Many people take medication to treat overactive bladder (OAB) with great success. Whether out of embarrassment or denial, some put off seeing their doctor to get a prescription that might bring relief. And still others start medication and then stop it without ever getting the full benefit. The more you know, the better able you’ll be to make smart choices about medication for OAB.
In a recent study, researchers asked more than 1,300 OAB patients who had stopped taking their medication about their reason for stopping. Nearly half said the medication didn’t help as much as they expected. In fact, while medication can often reduce urine leaks or extreme urges to urinate, it may not stop them completely. Side effects—such as dry mouth, constipation, and dry eyes—may also occur. It's important that you and your doctor select a treatment that best controls your individual symptoms.Learn More About Treatments for Overactive Bladder ›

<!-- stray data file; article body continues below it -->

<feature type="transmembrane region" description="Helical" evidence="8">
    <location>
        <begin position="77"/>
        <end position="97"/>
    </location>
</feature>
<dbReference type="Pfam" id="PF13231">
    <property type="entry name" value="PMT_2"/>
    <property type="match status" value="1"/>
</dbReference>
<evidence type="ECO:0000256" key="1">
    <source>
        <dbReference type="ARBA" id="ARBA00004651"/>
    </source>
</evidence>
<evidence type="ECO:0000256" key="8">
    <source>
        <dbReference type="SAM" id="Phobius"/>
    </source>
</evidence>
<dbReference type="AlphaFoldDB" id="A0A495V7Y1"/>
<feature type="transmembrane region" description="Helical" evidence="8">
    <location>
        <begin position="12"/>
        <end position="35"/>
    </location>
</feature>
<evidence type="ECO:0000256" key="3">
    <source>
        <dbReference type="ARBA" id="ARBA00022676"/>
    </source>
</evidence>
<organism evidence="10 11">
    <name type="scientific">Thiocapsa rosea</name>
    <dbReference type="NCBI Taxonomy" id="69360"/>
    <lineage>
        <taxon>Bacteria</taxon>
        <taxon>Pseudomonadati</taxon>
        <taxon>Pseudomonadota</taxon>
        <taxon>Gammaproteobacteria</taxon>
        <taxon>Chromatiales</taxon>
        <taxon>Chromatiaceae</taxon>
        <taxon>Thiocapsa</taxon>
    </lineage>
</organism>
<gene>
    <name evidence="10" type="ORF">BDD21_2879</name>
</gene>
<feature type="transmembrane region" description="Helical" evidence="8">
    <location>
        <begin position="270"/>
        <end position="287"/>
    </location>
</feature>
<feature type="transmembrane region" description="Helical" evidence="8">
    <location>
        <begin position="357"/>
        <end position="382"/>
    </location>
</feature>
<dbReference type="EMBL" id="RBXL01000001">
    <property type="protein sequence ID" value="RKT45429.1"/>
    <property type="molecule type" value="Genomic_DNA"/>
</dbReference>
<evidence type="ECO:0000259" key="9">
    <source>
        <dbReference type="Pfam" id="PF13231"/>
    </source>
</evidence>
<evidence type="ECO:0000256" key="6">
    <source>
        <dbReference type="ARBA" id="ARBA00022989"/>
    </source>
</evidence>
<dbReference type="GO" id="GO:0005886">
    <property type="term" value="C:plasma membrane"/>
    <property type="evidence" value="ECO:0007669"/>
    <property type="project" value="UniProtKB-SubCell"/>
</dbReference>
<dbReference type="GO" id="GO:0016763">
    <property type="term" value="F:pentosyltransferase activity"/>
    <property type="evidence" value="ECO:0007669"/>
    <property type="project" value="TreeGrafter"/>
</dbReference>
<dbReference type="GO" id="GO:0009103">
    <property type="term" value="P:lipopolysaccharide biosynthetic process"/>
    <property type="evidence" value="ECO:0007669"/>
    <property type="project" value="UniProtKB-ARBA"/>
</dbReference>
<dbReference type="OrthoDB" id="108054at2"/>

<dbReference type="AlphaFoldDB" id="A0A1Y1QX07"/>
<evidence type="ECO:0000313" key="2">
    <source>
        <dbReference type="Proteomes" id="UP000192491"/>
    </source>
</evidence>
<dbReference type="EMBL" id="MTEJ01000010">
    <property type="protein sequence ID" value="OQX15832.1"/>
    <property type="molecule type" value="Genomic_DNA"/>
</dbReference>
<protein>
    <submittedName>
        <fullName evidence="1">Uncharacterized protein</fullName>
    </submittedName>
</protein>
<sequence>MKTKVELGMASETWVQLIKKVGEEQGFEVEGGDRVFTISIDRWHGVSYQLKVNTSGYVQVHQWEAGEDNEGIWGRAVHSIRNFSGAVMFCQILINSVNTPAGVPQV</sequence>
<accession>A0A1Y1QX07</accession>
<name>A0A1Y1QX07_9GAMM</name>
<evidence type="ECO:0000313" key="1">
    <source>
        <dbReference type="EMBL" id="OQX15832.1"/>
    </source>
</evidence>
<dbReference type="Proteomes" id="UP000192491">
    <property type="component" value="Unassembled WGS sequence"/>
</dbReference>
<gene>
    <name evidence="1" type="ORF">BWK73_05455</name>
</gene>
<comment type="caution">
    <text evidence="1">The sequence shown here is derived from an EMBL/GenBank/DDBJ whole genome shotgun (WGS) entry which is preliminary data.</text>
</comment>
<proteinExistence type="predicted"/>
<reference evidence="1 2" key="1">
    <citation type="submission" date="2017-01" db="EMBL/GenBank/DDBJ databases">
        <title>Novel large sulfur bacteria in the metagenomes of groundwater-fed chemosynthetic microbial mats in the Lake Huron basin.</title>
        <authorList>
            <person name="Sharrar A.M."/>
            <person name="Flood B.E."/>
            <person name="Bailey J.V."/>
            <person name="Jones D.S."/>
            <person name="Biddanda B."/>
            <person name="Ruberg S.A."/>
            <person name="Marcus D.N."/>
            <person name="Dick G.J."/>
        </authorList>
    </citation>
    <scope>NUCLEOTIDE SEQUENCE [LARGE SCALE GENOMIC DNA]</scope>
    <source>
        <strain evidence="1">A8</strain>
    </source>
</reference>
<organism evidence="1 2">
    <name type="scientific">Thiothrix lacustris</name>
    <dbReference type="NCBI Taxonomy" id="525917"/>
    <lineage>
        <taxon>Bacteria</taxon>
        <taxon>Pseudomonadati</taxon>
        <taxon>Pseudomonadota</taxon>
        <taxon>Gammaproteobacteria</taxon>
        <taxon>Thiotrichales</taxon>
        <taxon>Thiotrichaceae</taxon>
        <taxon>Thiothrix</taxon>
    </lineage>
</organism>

Sudden urine leaks or an urgent, frequent need to “go” can be troublesome when you have an active, busy life. The good news is that there are some simple solutions to help keep your bladder in check.Learn More About Living With Overactive Bladder ›